It was interesting to read about some grocery store secrets based on your experience of working there. It’s great to hear that grocery stores do donate their food but I understand that some waste does happen (I read in another comment that you said a customer left ice cream in the cookie section)
Thank you, I am glad you liked it. Stores do the best they can, but everything sadly isn’t preventable – like customers ignorance or laziness. Although some may thing “there is a person in store to put everything back” there actually isn’t a dedicated person for that. If we see someone ditch good – we will put it back. But if the goods need certain temperature and we don’t know how long it’s been sitting in warm – we can’t put it back.
Super informative. I love the idea of grocery stories donating to charities. I wish this was a mandatory practice. Donating is far better than wasting.
I am happy to hear that!
The mandatory part is a great idea and it really makes me wonder why it’s not. With all weird laws out there.
This was actually really interesting! I did always wonder about the dates etc on food. It is a shame that so much food doesn’t get sold but good to know it doesn’t all get wasted!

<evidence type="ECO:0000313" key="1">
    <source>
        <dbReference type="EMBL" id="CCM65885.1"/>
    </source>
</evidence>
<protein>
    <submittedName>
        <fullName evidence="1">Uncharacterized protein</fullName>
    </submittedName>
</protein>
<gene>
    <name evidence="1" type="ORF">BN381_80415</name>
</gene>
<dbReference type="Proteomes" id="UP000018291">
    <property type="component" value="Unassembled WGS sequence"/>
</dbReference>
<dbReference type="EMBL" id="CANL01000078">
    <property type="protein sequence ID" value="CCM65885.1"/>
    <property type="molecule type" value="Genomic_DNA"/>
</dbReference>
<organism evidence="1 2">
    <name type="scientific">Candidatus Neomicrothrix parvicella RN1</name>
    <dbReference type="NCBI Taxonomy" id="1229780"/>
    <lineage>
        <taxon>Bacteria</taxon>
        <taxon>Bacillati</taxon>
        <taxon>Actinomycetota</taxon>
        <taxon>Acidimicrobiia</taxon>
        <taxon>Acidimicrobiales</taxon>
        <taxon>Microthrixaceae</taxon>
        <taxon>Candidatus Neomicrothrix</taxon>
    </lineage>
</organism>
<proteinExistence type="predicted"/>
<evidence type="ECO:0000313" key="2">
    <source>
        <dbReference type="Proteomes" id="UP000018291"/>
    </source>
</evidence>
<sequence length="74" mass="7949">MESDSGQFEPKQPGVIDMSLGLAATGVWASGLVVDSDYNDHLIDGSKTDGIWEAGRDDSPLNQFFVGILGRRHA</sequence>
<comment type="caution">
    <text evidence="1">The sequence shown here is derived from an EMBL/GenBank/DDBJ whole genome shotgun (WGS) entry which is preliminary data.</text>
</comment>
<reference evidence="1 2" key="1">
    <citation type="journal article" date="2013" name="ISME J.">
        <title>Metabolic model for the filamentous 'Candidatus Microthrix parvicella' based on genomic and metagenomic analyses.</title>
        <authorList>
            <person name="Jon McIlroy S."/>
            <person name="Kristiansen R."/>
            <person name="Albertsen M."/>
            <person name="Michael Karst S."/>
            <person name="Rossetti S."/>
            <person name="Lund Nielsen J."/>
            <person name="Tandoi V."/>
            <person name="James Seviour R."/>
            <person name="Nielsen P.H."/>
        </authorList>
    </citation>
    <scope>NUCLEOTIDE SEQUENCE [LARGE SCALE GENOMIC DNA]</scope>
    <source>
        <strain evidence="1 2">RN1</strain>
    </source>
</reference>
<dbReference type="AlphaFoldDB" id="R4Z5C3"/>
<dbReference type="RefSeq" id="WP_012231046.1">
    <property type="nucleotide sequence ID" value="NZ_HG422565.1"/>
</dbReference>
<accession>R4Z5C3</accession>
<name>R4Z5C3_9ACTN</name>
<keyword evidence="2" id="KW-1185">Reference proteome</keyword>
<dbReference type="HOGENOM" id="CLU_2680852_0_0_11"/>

Stores are doing their best to minimize this.
Sadly there are too many customers who change their mind about purchase and drop items at random shelf. And it’s something needed to store in freezer – it has to be thrown. Most shocking find for me was ice cream in cookie shelf. Melted of course.
I find the amount of food that is wasted so alarming, I hope as a common practice this ends as a lot of the things are still edible, etc. Thanks for sharing all this not-so-known info!
Waste does occur, but stores are doing the best they can to minimize it. But people are unpredictable at times. And sometimes it’s pure stupidity of client’s who change their minds buying a item on their cart and leaving them on random place for example milk to cookies section. These we have to bin.
this was such an interesting read! thanks for spilling the tea! haha!
I am glad you liked it!